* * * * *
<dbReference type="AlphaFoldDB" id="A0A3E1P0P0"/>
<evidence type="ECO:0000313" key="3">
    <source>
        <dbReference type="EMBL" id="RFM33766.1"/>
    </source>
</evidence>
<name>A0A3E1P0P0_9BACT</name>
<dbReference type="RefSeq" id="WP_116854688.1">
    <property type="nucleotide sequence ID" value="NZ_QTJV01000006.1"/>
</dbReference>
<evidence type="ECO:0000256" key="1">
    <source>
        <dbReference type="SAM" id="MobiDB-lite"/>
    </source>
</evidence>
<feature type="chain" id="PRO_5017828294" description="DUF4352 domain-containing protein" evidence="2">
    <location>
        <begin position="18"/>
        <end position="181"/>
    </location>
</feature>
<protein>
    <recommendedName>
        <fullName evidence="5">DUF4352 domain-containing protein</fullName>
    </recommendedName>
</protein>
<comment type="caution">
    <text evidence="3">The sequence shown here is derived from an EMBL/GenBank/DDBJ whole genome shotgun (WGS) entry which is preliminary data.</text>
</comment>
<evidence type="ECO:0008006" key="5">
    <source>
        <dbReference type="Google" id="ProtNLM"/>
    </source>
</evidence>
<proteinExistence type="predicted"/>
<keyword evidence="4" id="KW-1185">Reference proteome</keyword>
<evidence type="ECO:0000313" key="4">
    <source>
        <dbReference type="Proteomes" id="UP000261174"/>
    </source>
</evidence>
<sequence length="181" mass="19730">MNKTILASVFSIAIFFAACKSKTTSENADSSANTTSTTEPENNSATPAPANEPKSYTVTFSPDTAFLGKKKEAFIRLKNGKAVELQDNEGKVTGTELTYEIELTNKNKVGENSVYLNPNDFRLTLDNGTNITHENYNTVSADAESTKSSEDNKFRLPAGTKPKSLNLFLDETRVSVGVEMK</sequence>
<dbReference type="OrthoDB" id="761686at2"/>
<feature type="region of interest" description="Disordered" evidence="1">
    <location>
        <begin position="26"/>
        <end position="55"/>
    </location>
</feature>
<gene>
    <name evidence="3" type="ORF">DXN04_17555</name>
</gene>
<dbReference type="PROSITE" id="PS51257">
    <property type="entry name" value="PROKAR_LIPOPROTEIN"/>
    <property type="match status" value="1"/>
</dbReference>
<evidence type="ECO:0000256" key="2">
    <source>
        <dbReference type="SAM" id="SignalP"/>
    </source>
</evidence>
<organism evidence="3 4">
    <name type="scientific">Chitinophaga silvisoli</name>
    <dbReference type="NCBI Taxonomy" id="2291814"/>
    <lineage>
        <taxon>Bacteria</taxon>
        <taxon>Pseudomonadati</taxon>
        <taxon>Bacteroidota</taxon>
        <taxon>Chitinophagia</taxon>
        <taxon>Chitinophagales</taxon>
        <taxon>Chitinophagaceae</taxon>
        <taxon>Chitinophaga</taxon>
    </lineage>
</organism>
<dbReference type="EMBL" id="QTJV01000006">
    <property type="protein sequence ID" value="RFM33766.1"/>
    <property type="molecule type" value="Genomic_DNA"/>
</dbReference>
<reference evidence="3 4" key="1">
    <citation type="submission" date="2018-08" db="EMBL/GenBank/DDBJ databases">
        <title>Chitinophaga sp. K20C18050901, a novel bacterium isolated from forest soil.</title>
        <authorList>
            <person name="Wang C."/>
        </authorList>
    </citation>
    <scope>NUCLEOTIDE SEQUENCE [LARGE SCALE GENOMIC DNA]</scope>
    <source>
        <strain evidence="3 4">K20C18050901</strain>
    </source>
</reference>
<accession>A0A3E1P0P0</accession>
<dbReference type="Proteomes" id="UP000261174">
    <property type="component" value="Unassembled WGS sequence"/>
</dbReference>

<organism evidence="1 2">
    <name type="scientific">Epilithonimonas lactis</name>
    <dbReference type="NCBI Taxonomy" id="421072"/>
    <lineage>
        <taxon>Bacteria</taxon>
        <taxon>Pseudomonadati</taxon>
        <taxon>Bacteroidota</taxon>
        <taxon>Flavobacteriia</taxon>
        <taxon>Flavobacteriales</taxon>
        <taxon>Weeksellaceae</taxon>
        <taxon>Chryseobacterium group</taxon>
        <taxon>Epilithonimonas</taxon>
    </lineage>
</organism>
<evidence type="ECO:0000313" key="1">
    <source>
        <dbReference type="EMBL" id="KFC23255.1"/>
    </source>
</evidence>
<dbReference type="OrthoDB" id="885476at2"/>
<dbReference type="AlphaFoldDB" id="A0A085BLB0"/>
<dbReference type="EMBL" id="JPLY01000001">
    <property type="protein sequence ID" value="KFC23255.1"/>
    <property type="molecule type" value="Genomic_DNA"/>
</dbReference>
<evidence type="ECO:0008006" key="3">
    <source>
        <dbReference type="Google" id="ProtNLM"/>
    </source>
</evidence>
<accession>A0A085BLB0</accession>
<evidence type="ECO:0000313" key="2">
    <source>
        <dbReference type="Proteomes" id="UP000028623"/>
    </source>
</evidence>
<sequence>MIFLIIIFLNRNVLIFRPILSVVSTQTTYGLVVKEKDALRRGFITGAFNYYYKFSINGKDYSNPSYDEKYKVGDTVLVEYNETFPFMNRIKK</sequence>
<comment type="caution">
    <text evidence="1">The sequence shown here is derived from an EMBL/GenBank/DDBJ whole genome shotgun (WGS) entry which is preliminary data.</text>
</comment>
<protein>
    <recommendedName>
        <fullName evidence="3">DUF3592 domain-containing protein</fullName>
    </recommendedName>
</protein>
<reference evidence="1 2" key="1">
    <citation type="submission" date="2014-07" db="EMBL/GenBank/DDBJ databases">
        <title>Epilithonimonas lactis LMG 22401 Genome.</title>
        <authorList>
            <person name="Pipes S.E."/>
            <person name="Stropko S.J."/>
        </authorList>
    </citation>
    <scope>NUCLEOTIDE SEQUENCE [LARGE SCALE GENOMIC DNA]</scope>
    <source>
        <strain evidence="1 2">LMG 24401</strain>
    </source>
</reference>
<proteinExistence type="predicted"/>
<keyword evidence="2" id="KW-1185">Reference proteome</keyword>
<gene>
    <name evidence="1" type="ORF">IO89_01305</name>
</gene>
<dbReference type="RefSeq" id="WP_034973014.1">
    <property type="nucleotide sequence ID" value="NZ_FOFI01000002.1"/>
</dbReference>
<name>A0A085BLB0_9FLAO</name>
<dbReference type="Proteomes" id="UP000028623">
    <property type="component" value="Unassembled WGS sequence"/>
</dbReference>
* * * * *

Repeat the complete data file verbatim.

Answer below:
<dbReference type="AlphaFoldDB" id="A0A3E1P0P0"/>
<evidence type="ECO:0000313" key="3">
    <source>
        <dbReference type="EMBL" id="RFM33766.1"/>
    </source>
</evidence>
<name>A0A3E1P0P0_9BACT</name>
<dbReference type="RefSeq" id="WP_116854688.1">
    <property type="nucleotide sequence ID" value="NZ_QTJV01000006.1"/>
</dbReference>
<evidence type="ECO:0000256" key="1">
    <source>
        <dbReference type="SAM" id="MobiDB-lite"/>
    </source>
</evidence>
<feature type="chain" id="PRO_5017828294" description="DUF4352 domain-containing protein" evidence="2">
    <location>
        <begin position="18"/>
        <end position="181"/>
    </location>
</feature>
<protein>
    <recommendedName>
        <fullName evidence="5">DUF4352 domain-containing protein</fullName>
    </recommendedName>
</protein>
<comment type="caution">
    <text evidence="3">The sequence shown here is derived from an EMBL/GenBank/DDBJ whole genome shotgun (WGS) entry which is preliminary data.</text>
</comment>
<evidence type="ECO:0008006" key="5">
    <source>
        <dbReference type="Google" id="ProtNLM"/>
    </source>
</evidence>
<proteinExistence type="predicted"/>
<keyword evidence="4" id="KW-1185">Reference proteome</keyword>
<evidence type="ECO:0000313" key="4">
    <source>
        <dbReference type="Proteomes" id="UP000261174"/>
    </source>
</evidence>
<sequence length="181" mass="19730">MNKTILASVFSIAIFFAACKSKTTSENADSSANTTSTTEPENNSATPAPANEPKSYTVTFSPDTAFLGKKKEAFIRLKNGKAVELQDNEGKVTGTELTYEIELTNKNKVGENSVYLNPNDFRLTLDNGTNITHENYNTVSADAESTKSSEDNKFRLPAGTKPKSLNLFLDETRVSVGVEMK</sequence>
<dbReference type="OrthoDB" id="761686at2"/>
<feature type="region of interest" description="Disordered" evidence="1">
    <location>
        <begin position="26"/>
        <end position="55"/>
    </location>
</feature>
<gene>
    <name evidence="3" type="ORF">DXN04_17555</name>
</gene>
<dbReference type="PROSITE" id="PS51257">
    <property type="entry name" value="PROKAR_LIPOPROTEIN"/>
    <property type="match status" value="1"/>
</dbReference>
<evidence type="ECO:0000256" key="2">
    <source>
        <dbReference type="SAM" id="SignalP"/>
    </source>
</evidence>
<organism evidence="3 4">
    <name type="scientific">Chitinophaga silvisoli</name>
    <dbReference type="NCBI Taxonomy" id="2291814"/>
    <lineage>
        <taxon>Bacteria</taxon>
        <taxon>Pseudomonadati</taxon>
        <taxon>Bacteroidota</taxon>
        <taxon>Chitinophagia</taxon>
        <taxon>Chitinophagales</taxon>
        <taxon>Chitinophagaceae</taxon>
        <taxon>Chitinophaga</taxon>
    </lineage>
</organism>
<dbReference type="EMBL" id="QTJV01000006">
    <property type="protein sequence ID" value="RFM33766.1"/>
    <property type="molecule type" value="Genomic_DNA"/>
</dbReference>
<reference evidence="3 4" key="1">
    <citation type="submission" date="2018-08" db="EMBL/GenBank/DDBJ databases">
        <title>Chitinophaga sp. K20C18050901, a novel bacterium isolated from forest soil.</title>
        <authorList>
            <person name="Wang C."/>
        </authorList>
    </citation>
    <scope>NUCLEOTIDE SEQUENCE [LARGE SCALE GENOMIC DNA]</scope>
    <source>
        <strain evidence="3 4">K20C18050901</strain>
    </source>
</reference>
<accession>A0A3E1P0P0</accession>
<dbReference type="Proteomes" id="UP000261174">
    <property type="component" value="Unassembled WGS sequence"/>
</dbReference>

<organism evidence="1 2">
    <name type="scientific">Epilithonimonas lactis</name>
    <dbReference type="NCBI Taxonomy" id="421072"/>
    <lineage>
        <taxon>Bacteria</taxon>
        <taxon>Pseudomonadati</taxon>
        <taxon>Bacteroidota</taxon>
        <taxon>Flavobacteriia</taxon>
        <taxon>Flavobacteriales</taxon>
        <taxon>Weeksellaceae</taxon>
        <taxon>Chryseobacterium group</taxon>
        <taxon>Epilithonimonas</taxon>
    </lineage>
</organism>
<evidence type="ECO:0000313" key="1">
    <source>
        <dbReference type="EMBL" id="KFC23255.1"/>
    </source>
</evidence>
<dbReference type="OrthoDB" id="885476at2"/>
<dbReference type="AlphaFoldDB" id="A0A085BLB0"/>
<dbReference type="EMBL" id="JPLY01000001">
    <property type="protein sequence ID" value="KFC23255.1"/>
    <property type="molecule type" value="Genomic_DNA"/>
</dbReference>
<evidence type="ECO:0008006" key="3">
    <source>
        <dbReference type="Google" id="ProtNLM"/>
    </source>
</evidence>
<accession>A0A085BLB0</accession>
<evidence type="ECO:0000313" key="2">
    <source>
        <dbReference type="Proteomes" id="UP000028623"/>
    </source>
</evidence>
<sequence>MIFLIIIFLNRNVLIFRPILSVVSTQTTYGLVVKEKDALRRGFITGAFNYYYKFSINGKDYSNPSYDEKYKVGDTVLVEYNETFPFMNRIKK</sequence>
<comment type="caution">
    <text evidence="1">The sequence shown here is derived from an EMBL/GenBank/DDBJ whole genome shotgun (WGS) entry which is preliminary data.</text>
</comment>
<protein>
    <recommendedName>
        <fullName evidence="3">DUF3592 domain-containing protein</fullName>
    </recommendedName>
</protein>
<reference evidence="1 2" key="1">
    <citation type="submission" date="2014-07" db="EMBL/GenBank/DDBJ databases">
        <title>Epilithonimonas lactis LMG 22401 Genome.</title>
        <authorList>
            <person name="Pipes S.E."/>
            <person name="Stropko S.J."/>
        </authorList>
    </citation>
    <scope>NUCLEOTIDE SEQUENCE [LARGE SCALE GENOMIC DNA]</scope>
    <source>
        <strain evidence="1 2">LMG 24401</strain>
    </source>
</reference>
<proteinExistence type="predicted"/>
<keyword evidence="2" id="KW-1185">Reference proteome</keyword>
<gene>
    <name evidence="1" type="ORF">IO89_01305</name>
</gene>
<dbReference type="RefSeq" id="WP_034973014.1">
    <property type="nucleotide sequence ID" value="NZ_FOFI01000002.1"/>
</dbReference>
<name>A0A085BLB0_9FLAO</name>
<dbReference type="Proteomes" id="UP000028623">
    <property type="component" value="Unassembled WGS sequence"/>
</dbReference>